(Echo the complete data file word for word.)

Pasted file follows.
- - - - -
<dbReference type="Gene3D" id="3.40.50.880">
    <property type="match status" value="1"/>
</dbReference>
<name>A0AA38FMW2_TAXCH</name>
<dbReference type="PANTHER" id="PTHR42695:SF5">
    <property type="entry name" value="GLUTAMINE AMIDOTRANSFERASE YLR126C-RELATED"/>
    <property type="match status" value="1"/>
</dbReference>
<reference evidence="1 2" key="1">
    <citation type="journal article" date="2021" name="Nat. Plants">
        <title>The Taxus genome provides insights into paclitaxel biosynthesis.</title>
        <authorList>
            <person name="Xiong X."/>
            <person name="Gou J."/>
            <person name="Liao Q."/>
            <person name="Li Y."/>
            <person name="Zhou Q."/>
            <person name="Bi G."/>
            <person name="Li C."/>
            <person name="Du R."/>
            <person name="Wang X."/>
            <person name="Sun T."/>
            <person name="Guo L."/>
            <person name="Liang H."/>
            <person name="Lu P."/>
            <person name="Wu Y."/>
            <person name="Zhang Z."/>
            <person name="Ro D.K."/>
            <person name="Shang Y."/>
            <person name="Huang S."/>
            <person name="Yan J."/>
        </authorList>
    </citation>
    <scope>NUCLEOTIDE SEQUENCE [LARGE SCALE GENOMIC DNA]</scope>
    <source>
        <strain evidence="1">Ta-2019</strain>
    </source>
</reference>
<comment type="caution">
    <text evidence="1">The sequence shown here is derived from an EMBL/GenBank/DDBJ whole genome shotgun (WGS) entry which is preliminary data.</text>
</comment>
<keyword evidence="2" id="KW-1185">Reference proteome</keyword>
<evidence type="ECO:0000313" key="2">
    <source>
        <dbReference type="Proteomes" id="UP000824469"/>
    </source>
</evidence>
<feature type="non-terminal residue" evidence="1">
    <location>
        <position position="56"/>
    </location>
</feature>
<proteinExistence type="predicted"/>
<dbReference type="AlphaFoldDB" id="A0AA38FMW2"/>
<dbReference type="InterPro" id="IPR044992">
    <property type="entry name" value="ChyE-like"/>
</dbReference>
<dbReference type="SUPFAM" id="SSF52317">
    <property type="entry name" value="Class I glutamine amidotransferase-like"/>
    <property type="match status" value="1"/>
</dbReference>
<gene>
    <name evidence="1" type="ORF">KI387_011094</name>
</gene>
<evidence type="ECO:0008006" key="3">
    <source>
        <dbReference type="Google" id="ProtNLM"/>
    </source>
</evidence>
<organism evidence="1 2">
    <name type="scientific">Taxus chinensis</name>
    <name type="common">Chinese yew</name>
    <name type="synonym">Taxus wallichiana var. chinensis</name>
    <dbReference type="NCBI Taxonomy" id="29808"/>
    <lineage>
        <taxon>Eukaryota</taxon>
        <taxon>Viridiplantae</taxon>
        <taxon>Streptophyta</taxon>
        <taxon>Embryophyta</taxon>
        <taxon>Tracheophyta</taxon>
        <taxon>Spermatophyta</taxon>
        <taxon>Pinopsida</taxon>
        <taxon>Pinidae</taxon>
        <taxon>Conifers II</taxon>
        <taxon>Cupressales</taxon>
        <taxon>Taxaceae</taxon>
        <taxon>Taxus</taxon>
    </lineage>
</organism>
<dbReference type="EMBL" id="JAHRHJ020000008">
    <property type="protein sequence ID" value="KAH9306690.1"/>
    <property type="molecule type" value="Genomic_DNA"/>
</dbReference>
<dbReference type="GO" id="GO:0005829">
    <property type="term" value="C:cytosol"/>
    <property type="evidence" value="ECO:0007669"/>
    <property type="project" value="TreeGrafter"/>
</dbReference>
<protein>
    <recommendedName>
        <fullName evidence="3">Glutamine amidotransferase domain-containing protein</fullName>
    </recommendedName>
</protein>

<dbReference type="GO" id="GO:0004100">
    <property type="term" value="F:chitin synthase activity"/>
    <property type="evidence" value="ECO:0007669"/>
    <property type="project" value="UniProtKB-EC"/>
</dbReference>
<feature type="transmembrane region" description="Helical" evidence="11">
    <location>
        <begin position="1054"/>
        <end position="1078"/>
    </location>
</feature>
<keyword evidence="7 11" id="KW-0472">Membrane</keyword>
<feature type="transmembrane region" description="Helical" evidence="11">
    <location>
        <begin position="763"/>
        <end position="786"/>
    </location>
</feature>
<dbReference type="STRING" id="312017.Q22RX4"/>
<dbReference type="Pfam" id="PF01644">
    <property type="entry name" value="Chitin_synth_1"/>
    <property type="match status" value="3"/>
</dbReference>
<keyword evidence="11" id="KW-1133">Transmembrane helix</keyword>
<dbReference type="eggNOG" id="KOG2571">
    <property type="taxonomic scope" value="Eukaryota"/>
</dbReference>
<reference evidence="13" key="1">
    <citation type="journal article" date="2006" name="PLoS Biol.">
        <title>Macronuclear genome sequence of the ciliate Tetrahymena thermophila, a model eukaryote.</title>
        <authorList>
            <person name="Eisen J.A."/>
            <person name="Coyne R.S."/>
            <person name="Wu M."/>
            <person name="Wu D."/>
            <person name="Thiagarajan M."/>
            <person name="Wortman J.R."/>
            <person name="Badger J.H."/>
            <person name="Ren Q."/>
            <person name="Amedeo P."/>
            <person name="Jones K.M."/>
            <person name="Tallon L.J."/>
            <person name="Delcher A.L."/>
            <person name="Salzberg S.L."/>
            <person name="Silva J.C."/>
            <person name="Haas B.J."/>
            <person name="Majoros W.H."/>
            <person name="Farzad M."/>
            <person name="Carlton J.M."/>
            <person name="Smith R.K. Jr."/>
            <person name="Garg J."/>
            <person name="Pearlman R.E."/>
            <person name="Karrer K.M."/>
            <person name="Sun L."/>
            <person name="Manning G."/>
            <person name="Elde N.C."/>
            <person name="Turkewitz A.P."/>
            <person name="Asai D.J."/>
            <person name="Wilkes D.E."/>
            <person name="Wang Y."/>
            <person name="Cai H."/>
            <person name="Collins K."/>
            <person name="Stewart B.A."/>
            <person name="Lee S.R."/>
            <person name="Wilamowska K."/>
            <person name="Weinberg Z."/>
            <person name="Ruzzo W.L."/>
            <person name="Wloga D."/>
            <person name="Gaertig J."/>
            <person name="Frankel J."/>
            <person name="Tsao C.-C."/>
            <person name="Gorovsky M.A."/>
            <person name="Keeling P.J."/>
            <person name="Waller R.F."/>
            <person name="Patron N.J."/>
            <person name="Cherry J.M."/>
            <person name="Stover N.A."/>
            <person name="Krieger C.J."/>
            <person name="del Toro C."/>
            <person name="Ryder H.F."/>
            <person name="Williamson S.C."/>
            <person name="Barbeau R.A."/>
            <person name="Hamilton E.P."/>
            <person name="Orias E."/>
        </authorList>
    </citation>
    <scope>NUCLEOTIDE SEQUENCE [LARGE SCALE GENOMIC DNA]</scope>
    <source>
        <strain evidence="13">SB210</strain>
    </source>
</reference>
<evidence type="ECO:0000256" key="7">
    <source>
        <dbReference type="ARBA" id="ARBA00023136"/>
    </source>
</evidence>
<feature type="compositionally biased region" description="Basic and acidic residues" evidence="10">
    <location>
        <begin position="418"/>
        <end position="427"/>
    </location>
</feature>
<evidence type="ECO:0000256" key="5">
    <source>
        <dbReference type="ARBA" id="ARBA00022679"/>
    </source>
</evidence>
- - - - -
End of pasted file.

<dbReference type="Gene3D" id="3.40.50.880">
    <property type="match status" value="1"/>
</dbReference>
<name>A0AA38FMW2_TAXCH</name>
<dbReference type="PANTHER" id="PTHR42695:SF5">
    <property type="entry name" value="GLUTAMINE AMIDOTRANSFERASE YLR126C-RELATED"/>
    <property type="match status" value="1"/>
</dbReference>
<reference evidence="1 2" key="1">
    <citation type="journal article" date="2021" name="Nat. Plants">
        <title>The Taxus genome provides insights into paclitaxel biosynthesis.</title>
        <authorList>
            <person name="Xiong X."/>
            <person name="Gou J."/>
            <person name="Liao Q."/>
            <person name="Li Y."/>
            <person name="Zhou Q."/>
            <person name="Bi G."/>
            <person name="Li C."/>
            <person name="Du R."/>
            <person name="Wang X."/>
            <person name="Sun T."/>
            <person name="Guo L."/>
            <person name="Liang H."/>
            <person name="Lu P."/>
            <person name="Wu Y."/>
            <person name="Zhang Z."/>
            <person name="Ro D.K."/>
            <person name="Shang Y."/>
            <person name="Huang S."/>
            <person name="Yan J."/>
        </authorList>
    </citation>
    <scope>NUCLEOTIDE SEQUENCE [LARGE SCALE GENOMIC DNA]</scope>
    <source>
        <strain evidence="1">Ta-2019</strain>
    </source>
</reference>
<comment type="caution">
    <text evidence="1">The sequence shown here is derived from an EMBL/GenBank/DDBJ whole genome shotgun (WGS) entry which is preliminary data.</text>
</comment>
<keyword evidence="2" id="KW-1185">Reference proteome</keyword>
<evidence type="ECO:0000313" key="2">
    <source>
        <dbReference type="Proteomes" id="UP000824469"/>
    </source>
</evidence>
<feature type="non-terminal residue" evidence="1">
    <location>
        <position position="56"/>
    </location>
</feature>
<proteinExistence type="predicted"/>
<dbReference type="AlphaFoldDB" id="A0AA38FMW2"/>
<dbReference type="InterPro" id="IPR044992">
    <property type="entry name" value="ChyE-like"/>
</dbReference>
<dbReference type="SUPFAM" id="SSF52317">
    <property type="entry name" value="Class I glutamine amidotransferase-like"/>
    <property type="match status" value="1"/>
</dbReference>
<gene>
    <name evidence="1" type="ORF">KI387_011094</name>
</gene>
<evidence type="ECO:0008006" key="3">
    <source>
        <dbReference type="Google" id="ProtNLM"/>
    </source>
</evidence>
<organism evidence="1 2">
    <name type="scientific">Taxus chinensis</name>
    <name type="common">Chinese yew</name>
    <name type="synonym">Taxus wallichiana var. chinensis</name>
    <dbReference type="NCBI Taxonomy" id="29808"/>
    <lineage>
        <taxon>Eukaryota</taxon>
        <taxon>Viridiplantae</taxon>
        <taxon>Streptophyta</taxon>
        <taxon>Embryophyta</taxon>
        <taxon>Tracheophyta</taxon>
        <taxon>Spermatophyta</taxon>
        <taxon>Pinopsida</taxon>
        <taxon>Pinidae</taxon>
        <taxon>Conifers II</taxon>
        <taxon>Cupressales</taxon>
        <taxon>Taxaceae</taxon>
        <taxon>Taxus</taxon>
    </lineage>
</organism>
<dbReference type="EMBL" id="JAHRHJ020000008">
    <property type="protein sequence ID" value="KAH9306690.1"/>
    <property type="molecule type" value="Genomic_DNA"/>
</dbReference>
<dbReference type="GO" id="GO:0005829">
    <property type="term" value="C:cytosol"/>
    <property type="evidence" value="ECO:0007669"/>
    <property type="project" value="TreeGrafter"/>
</dbReference>
<protein>
    <recommendedName>
        <fullName evidence="3">Glutamine amidotransferase domain-containing protein</fullName>
    </recommendedName>
</protein>

<dbReference type="GO" id="GO:0004100">
    <property type="term" value="F:chitin synthase activity"/>
    <property type="evidence" value="ECO:0007669"/>
    <property type="project" value="UniProtKB-EC"/>
</dbReference>
<feature type="transmembrane region" description="Helical" evidence="11">
    <location>
        <begin position="1054"/>
        <end position="1078"/>
    </location>
</feature>
<keyword evidence="7 11" id="KW-0472">Membrane</keyword>
<feature type="transmembrane region" description="Helical" evidence="11">
    <location>
        <begin position="763"/>
        <end position="786"/>
    </location>
</feature>
<dbReference type="STRING" id="312017.Q22RX4"/>
<dbReference type="Pfam" id="PF01644">
    <property type="entry name" value="Chitin_synth_1"/>
    <property type="match status" value="3"/>
</dbReference>
<keyword evidence="11" id="KW-1133">Transmembrane helix</keyword>
<dbReference type="eggNOG" id="KOG2571">
    <property type="taxonomic scope" value="Eukaryota"/>
</dbReference>
<reference evidence="13" key="1">
    <citation type="journal article" date="2006" name="PLoS Biol.">
        <title>Macronuclear genome sequence of the ciliate Tetrahymena thermophila, a model eukaryote.</title>
        <authorList>
            <person name="Eisen J.A."/>
            <person name="Coyne R.S."/>
            <person name="Wu M."/>
            <person name="Wu D."/>
            <person name="Thiagarajan M."/>
            <person name="Wortman J.R."/>
            <person name="Badger J.H."/>
            <person name="Ren Q."/>
            <person name="Amedeo P."/>
            <person name="Jones K.M."/>
            <person name="Tallon L.J."/>
            <person name="Delcher A.L."/>
            <person name="Salzberg S.L."/>
            <person name="Silva J.C."/>
            <person name="Haas B.J."/>
            <person name="Majoros W.H."/>
            <person name="Farzad M."/>
            <person name="Carlton J.M."/>
            <person name="Smith R.K. Jr."/>
            <person name="Garg J."/>
            <person name="Pearlman R.E."/>
            <person name="Karrer K.M."/>
            <person name="Sun L."/>
            <person name="Manning G."/>
            <person name="Elde N.C."/>
            <person name="Turkewitz A.P."/>
            <person name="Asai D.J."/>
            <person name="Wilkes D.E."/>
            <person name="Wang Y."/>
            <person name="Cai H."/>
            <person name="Collins K."/>
            <person name="Stewart B.A."/>
            <person name="Lee S.R."/>
            <person name="Wilamowska K."/>
            <person name="Weinberg Z."/>
            <person name="Ruzzo W.L."/>
            <person name="Wloga D."/>
            <person name="Gaertig J."/>
            <person name="Frankel J."/>
            <person name="Tsao C.-C."/>
            <person name="Gorovsky M.A."/>
            <person name="Keeling P.J."/>
            <person name="Waller R.F."/>
            <person name="Patron N.J."/>
            <person name="Cherry J.M."/>
            <person name="Stover N.A."/>
            <person name="Krieger C.J."/>
            <person name="del Toro C."/>
            <person name="Ryder H.F."/>
            <person name="Williamson S.C."/>
            <person name="Barbeau R.A."/>
            <person name="Hamilton E.P."/>
            <person name="Orias E."/>
        </authorList>
    </citation>
    <scope>NUCLEOTIDE SEQUENCE [LARGE SCALE GENOMIC DNA]</scope>
    <source>
        <strain evidence="13">SB210</strain>
    </source>
</reference>
<evidence type="ECO:0000256" key="7">
    <source>
        <dbReference type="ARBA" id="ARBA00023136"/>
    </source>
</evidence>
<feature type="compositionally biased region" description="Basic and acidic residues" evidence="10">
    <location>
        <begin position="418"/>
        <end position="427"/>
    </location>
</feature>
<evidence type="ECO:0000256" key="5">
    <source>
        <dbReference type="ARBA" id="ARBA00022679"/>
    </source>
</evidence>